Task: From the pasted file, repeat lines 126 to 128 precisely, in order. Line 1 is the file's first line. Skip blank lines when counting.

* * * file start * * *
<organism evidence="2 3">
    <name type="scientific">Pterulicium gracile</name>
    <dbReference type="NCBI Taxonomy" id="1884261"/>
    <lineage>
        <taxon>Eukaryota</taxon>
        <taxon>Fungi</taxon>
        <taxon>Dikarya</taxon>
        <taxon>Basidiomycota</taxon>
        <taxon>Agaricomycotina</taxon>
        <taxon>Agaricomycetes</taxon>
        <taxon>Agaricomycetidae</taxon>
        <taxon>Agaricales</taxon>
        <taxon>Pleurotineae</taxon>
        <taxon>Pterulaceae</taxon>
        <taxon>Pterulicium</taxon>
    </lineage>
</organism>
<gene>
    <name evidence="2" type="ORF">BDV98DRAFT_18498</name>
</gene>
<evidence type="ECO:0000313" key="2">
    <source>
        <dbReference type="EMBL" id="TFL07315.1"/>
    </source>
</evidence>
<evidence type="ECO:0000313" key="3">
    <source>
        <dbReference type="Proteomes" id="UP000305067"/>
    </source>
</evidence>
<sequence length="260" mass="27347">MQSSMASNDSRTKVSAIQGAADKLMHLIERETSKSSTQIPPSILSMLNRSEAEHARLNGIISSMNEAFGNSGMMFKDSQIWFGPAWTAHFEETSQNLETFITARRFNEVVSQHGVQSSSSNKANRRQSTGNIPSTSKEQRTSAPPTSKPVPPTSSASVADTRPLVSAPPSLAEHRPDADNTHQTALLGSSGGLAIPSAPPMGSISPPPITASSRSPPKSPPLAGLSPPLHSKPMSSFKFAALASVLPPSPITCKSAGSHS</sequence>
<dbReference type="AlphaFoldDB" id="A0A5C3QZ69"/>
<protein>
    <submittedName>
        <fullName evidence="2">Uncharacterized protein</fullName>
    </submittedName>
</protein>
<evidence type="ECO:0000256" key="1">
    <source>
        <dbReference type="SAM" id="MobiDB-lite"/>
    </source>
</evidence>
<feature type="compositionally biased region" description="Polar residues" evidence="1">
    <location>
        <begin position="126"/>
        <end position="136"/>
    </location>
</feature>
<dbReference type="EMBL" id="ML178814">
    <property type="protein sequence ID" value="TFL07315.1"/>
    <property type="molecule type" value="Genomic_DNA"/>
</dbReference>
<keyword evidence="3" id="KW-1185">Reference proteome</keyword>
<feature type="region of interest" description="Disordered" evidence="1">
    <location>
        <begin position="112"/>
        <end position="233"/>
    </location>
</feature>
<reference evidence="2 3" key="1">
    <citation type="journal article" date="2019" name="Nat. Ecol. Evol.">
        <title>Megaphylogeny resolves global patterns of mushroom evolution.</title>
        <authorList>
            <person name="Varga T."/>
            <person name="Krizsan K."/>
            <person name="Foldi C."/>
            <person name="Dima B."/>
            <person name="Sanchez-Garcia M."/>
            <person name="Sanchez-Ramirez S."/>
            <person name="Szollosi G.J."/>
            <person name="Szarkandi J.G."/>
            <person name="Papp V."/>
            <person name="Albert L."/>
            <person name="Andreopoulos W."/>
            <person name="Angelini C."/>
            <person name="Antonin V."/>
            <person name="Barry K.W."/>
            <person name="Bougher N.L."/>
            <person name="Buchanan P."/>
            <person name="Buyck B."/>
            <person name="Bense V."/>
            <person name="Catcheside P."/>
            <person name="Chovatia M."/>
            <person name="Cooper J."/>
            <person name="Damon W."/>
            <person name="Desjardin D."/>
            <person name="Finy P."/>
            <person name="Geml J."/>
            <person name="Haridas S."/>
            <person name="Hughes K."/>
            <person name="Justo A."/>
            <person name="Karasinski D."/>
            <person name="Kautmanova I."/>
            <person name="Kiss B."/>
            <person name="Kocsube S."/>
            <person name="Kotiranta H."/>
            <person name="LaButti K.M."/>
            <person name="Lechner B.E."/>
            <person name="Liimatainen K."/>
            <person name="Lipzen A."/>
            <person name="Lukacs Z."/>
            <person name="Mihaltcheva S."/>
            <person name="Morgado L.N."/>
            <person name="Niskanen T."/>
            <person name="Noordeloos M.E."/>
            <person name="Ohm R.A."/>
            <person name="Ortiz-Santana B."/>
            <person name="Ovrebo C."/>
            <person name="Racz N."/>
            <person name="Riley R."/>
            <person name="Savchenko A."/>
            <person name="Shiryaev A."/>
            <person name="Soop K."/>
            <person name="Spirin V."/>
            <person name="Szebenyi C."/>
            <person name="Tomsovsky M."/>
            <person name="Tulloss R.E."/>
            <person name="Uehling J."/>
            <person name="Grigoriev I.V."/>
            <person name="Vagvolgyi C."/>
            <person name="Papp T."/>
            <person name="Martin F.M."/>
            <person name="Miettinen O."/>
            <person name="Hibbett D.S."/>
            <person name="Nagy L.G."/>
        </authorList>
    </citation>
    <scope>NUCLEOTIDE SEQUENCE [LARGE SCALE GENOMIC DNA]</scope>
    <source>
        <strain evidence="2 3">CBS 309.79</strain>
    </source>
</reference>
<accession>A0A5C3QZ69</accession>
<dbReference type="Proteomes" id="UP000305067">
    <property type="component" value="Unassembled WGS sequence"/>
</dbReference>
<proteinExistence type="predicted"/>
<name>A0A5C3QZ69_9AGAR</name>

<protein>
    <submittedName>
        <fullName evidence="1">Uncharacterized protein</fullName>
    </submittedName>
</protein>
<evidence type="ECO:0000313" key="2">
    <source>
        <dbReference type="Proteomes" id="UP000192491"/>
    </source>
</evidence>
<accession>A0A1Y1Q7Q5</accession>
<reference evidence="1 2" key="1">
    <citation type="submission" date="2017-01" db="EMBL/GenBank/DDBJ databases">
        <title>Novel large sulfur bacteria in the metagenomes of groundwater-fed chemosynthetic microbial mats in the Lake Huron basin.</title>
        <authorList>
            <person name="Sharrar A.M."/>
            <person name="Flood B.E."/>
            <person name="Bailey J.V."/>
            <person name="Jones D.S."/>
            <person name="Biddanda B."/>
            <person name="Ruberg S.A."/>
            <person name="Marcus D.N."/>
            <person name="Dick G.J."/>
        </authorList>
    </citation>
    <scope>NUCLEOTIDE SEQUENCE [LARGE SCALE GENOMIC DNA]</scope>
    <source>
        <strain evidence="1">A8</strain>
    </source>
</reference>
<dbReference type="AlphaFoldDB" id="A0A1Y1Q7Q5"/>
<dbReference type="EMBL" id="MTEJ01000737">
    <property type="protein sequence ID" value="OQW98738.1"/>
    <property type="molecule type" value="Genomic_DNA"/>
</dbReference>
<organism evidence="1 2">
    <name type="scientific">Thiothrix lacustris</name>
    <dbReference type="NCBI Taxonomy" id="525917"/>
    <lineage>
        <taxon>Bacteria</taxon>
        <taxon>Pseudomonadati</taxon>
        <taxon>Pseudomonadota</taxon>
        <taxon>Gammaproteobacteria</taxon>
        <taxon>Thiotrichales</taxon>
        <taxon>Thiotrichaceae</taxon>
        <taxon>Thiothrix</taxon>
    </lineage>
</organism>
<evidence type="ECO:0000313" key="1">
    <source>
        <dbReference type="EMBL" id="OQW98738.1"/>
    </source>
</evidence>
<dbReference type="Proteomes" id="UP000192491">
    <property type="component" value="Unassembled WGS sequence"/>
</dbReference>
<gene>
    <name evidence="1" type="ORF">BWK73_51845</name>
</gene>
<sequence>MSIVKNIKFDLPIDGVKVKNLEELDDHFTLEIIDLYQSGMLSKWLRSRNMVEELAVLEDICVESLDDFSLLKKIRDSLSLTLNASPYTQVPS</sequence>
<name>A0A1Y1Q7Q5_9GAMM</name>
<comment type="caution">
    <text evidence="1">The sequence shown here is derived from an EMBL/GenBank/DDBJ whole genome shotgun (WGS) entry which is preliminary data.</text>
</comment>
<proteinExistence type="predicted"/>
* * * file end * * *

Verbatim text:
        </authorList>
    </citation>
    <scope>NUCLEOTIDE SEQUENCE [LARGE SCALE GENOMIC DNA]</scope>